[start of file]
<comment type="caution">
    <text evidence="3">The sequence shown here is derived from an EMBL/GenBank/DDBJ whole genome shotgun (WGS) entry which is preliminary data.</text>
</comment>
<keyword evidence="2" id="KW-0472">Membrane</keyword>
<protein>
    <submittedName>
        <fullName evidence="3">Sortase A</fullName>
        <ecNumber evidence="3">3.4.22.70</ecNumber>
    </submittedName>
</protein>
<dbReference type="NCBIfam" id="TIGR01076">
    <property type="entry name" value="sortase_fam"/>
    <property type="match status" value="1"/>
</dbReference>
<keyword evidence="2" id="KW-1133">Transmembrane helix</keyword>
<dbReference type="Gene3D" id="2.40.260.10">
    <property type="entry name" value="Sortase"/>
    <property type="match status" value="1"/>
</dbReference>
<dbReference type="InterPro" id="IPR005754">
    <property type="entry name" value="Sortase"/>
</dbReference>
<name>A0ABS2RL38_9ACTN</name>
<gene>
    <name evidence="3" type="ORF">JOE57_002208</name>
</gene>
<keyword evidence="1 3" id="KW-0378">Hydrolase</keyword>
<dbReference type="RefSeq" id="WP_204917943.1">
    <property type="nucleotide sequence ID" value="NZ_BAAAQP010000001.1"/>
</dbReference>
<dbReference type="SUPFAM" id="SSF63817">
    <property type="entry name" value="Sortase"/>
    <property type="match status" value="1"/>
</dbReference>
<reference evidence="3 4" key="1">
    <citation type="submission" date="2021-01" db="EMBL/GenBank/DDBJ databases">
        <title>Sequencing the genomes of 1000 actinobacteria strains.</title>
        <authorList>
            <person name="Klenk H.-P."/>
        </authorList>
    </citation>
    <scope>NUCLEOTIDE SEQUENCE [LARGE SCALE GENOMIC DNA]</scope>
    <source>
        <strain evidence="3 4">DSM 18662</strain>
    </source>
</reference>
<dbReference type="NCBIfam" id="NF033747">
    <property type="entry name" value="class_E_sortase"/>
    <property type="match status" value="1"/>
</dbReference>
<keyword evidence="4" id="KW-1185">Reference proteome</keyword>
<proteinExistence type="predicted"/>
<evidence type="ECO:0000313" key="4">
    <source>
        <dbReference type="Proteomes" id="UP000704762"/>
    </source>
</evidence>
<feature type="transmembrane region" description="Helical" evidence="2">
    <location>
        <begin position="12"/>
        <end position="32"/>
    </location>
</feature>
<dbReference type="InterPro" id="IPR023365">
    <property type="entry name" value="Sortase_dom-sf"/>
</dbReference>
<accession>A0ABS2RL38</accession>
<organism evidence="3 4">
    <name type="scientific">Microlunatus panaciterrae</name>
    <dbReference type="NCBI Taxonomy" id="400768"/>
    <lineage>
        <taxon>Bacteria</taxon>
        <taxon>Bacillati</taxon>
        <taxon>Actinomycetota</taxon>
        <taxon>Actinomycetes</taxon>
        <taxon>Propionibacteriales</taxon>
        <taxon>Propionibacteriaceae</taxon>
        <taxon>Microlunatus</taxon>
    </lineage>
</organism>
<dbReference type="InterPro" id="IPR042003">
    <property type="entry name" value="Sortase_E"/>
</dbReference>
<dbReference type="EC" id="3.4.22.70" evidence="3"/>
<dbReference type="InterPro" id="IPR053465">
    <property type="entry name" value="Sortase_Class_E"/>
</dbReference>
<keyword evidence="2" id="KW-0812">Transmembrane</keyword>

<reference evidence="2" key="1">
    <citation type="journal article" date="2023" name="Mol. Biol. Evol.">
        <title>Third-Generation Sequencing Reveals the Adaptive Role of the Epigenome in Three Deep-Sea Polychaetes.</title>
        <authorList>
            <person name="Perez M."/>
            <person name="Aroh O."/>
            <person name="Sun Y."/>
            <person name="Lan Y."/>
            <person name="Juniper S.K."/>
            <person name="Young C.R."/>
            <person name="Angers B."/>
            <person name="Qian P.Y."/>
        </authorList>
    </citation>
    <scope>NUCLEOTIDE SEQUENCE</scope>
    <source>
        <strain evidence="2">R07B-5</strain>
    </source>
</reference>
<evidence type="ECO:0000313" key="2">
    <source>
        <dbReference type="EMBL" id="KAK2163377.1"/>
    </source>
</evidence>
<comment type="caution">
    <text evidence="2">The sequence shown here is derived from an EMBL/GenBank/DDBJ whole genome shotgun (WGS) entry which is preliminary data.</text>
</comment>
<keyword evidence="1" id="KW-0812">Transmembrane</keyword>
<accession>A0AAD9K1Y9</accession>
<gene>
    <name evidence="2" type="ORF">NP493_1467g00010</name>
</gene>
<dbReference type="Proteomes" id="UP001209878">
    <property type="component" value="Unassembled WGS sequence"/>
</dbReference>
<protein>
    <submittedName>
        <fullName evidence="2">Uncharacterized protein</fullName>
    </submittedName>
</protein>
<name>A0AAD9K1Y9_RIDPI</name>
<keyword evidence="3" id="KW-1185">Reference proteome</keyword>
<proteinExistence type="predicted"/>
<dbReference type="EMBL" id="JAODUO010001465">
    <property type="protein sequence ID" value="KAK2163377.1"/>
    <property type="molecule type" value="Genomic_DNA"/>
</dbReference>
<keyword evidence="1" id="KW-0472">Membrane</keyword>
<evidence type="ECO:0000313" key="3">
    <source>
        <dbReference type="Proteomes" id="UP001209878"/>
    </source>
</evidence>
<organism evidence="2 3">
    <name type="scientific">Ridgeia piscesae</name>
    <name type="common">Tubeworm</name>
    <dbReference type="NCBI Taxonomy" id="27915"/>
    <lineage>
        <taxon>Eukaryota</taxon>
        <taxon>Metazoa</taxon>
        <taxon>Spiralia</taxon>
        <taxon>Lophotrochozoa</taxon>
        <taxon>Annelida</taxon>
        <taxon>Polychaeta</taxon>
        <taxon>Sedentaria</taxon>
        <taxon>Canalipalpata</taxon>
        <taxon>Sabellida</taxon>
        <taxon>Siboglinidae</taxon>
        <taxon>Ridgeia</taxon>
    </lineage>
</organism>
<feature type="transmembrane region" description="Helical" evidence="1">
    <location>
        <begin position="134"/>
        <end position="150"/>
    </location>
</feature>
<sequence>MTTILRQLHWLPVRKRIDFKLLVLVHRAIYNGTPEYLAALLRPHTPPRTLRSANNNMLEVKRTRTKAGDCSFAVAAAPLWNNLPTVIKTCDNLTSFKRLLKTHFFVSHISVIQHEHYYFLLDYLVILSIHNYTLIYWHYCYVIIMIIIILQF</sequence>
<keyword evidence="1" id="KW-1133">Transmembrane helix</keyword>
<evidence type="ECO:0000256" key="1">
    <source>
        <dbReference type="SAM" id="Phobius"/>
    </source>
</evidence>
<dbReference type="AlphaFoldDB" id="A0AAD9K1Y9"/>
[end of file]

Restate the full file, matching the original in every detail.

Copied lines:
<comment type="caution">
    <text evidence="3">The sequence shown here is derived from an EMBL/GenBank/DDBJ whole genome shotgun (WGS) entry which is preliminary data.</text>
</comment>
<keyword evidence="2" id="KW-0472">Membrane</keyword>
<protein>
    <submittedName>
        <fullName evidence="3">Sortase A</fullName>
        <ecNumber evidence="3">3.4.22.70</ecNumber>
    </submittedName>
</protein>
<dbReference type="NCBIfam" id="TIGR01076">
    <property type="entry name" value="sortase_fam"/>
    <property type="match status" value="1"/>
</dbReference>
<keyword evidence="2" id="KW-1133">Transmembrane helix</keyword>
<dbReference type="Gene3D" id="2.40.260.10">
    <property type="entry name" value="Sortase"/>
    <property type="match status" value="1"/>
</dbReference>
<dbReference type="InterPro" id="IPR005754">
    <property type="entry name" value="Sortase"/>
</dbReference>
<name>A0ABS2RL38_9ACTN</name>
<gene>
    <name evidence="3" type="ORF">JOE57_002208</name>
</gene>
<keyword evidence="1 3" id="KW-0378">Hydrolase</keyword>
<dbReference type="RefSeq" id="WP_204917943.1">
    <property type="nucleotide sequence ID" value="NZ_BAAAQP010000001.1"/>
</dbReference>
<dbReference type="SUPFAM" id="SSF63817">
    <property type="entry name" value="Sortase"/>
    <property type="match status" value="1"/>
</dbReference>
<reference evidence="3 4" key="1">
    <citation type="submission" date="2021-01" db="EMBL/GenBank/DDBJ databases">
        <title>Sequencing the genomes of 1000 actinobacteria strains.</title>
        <authorList>
            <person name="Klenk H.-P."/>
        </authorList>
    </citation>
    <scope>NUCLEOTIDE SEQUENCE [LARGE SCALE GENOMIC DNA]</scope>
    <source>
        <strain evidence="3 4">DSM 18662</strain>
    </source>
</reference>
<dbReference type="NCBIfam" id="NF033747">
    <property type="entry name" value="class_E_sortase"/>
    <property type="match status" value="1"/>
</dbReference>
<keyword evidence="4" id="KW-1185">Reference proteome</keyword>
<proteinExistence type="predicted"/>
<evidence type="ECO:0000313" key="4">
    <source>
        <dbReference type="Proteomes" id="UP000704762"/>
    </source>
</evidence>
<feature type="transmembrane region" description="Helical" evidence="2">
    <location>
        <begin position="12"/>
        <end position="32"/>
    </location>
</feature>
<dbReference type="InterPro" id="IPR023365">
    <property type="entry name" value="Sortase_dom-sf"/>
</dbReference>
<accession>A0ABS2RL38</accession>
<organism evidence="3 4">
    <name type="scientific">Microlunatus panaciterrae</name>
    <dbReference type="NCBI Taxonomy" id="400768"/>
    <lineage>
        <taxon>Bacteria</taxon>
        <taxon>Bacillati</taxon>
        <taxon>Actinomycetota</taxon>
        <taxon>Actinomycetes</taxon>
        <taxon>Propionibacteriales</taxon>
        <taxon>Propionibacteriaceae</taxon>
        <taxon>Microlunatus</taxon>
    </lineage>
</organism>
<dbReference type="InterPro" id="IPR042003">
    <property type="entry name" value="Sortase_E"/>
</dbReference>
<dbReference type="EC" id="3.4.22.70" evidence="3"/>
<dbReference type="InterPro" id="IPR053465">
    <property type="entry name" value="Sortase_Class_E"/>
</dbReference>
<keyword evidence="2" id="KW-0812">Transmembrane</keyword>

<reference evidence="2" key="1">
    <citation type="journal article" date="2023" name="Mol. Biol. Evol.">
        <title>Third-Generation Sequencing Reveals the Adaptive Role of the Epigenome in Three Deep-Sea Polychaetes.</title>
        <authorList>
            <person name="Perez M."/>
            <person name="Aroh O."/>
            <person name="Sun Y."/>
            <person name="Lan Y."/>
            <person name="Juniper S.K."/>
            <person name="Young C.R."/>
            <person name="Angers B."/>
            <person name="Qian P.Y."/>
        </authorList>
    </citation>
    <scope>NUCLEOTIDE SEQUENCE</scope>
    <source>
        <strain evidence="2">R07B-5</strain>
    </source>
</reference>
<evidence type="ECO:0000313" key="2">
    <source>
        <dbReference type="EMBL" id="KAK2163377.1"/>
    </source>
</evidence>
<comment type="caution">
    <text evidence="2">The sequence shown here is derived from an EMBL/GenBank/DDBJ whole genome shotgun (WGS) entry which is preliminary data.</text>
</comment>
<keyword evidence="1" id="KW-0812">Transmembrane</keyword>
<accession>A0AAD9K1Y9</accession>
<gene>
    <name evidence="2" type="ORF">NP493_1467g00010</name>
</gene>
<dbReference type="Proteomes" id="UP001209878">
    <property type="component" value="Unassembled WGS sequence"/>
</dbReference>
<protein>
    <submittedName>
        <fullName evidence="2">Uncharacterized protein</fullName>
    </submittedName>
</protein>
<name>A0AAD9K1Y9_RIDPI</name>
<keyword evidence="3" id="KW-1185">Reference proteome</keyword>
<proteinExistence type="predicted"/>
<dbReference type="EMBL" id="JAODUO010001465">
    <property type="protein sequence ID" value="KAK2163377.1"/>
    <property type="molecule type" value="Genomic_DNA"/>
</dbReference>
<keyword evidence="1" id="KW-0472">Membrane</keyword>
<evidence type="ECO:0000313" key="3">
    <source>
        <dbReference type="Proteomes" id="UP001209878"/>
    </source>
</evidence>
<organism evidence="2 3">
    <name type="scientific">Ridgeia piscesae</name>
    <name type="common">Tubeworm</name>
    <dbReference type="NCBI Taxonomy" id="27915"/>
    <lineage>
        <taxon>Eukaryota</taxon>
        <taxon>Metazoa</taxon>
        <taxon>Spiralia</taxon>
        <taxon>Lophotrochozoa</taxon>
        <taxon>Annelida</taxon>
        <taxon>Polychaeta</taxon>
        <taxon>Sedentaria</taxon>
        <taxon>Canalipalpata</taxon>
        <taxon>Sabellida</taxon>
        <taxon>Siboglinidae</taxon>
        <taxon>Ridgeia</taxon>
    </lineage>
</organism>
<feature type="transmembrane region" description="Helical" evidence="1">
    <location>
        <begin position="134"/>
        <end position="150"/>
    </location>
</feature>
<sequence>MTTILRQLHWLPVRKRIDFKLLVLVHRAIYNGTPEYLAALLRPHTPPRTLRSANNNMLEVKRTRTKAGDCSFAVAAAPLWNNLPTVIKTCDNLTSFKRLLKTHFFVSHISVIQHEHYYFLLDYLVILSIHNYTLIYWHYCYVIIMIIIILQF</sequence>
<keyword evidence="1" id="KW-1133">Transmembrane helix</keyword>
<evidence type="ECO:0000256" key="1">
    <source>
        <dbReference type="SAM" id="Phobius"/>
    </source>
</evidence>
<dbReference type="AlphaFoldDB" id="A0AAD9K1Y9"/>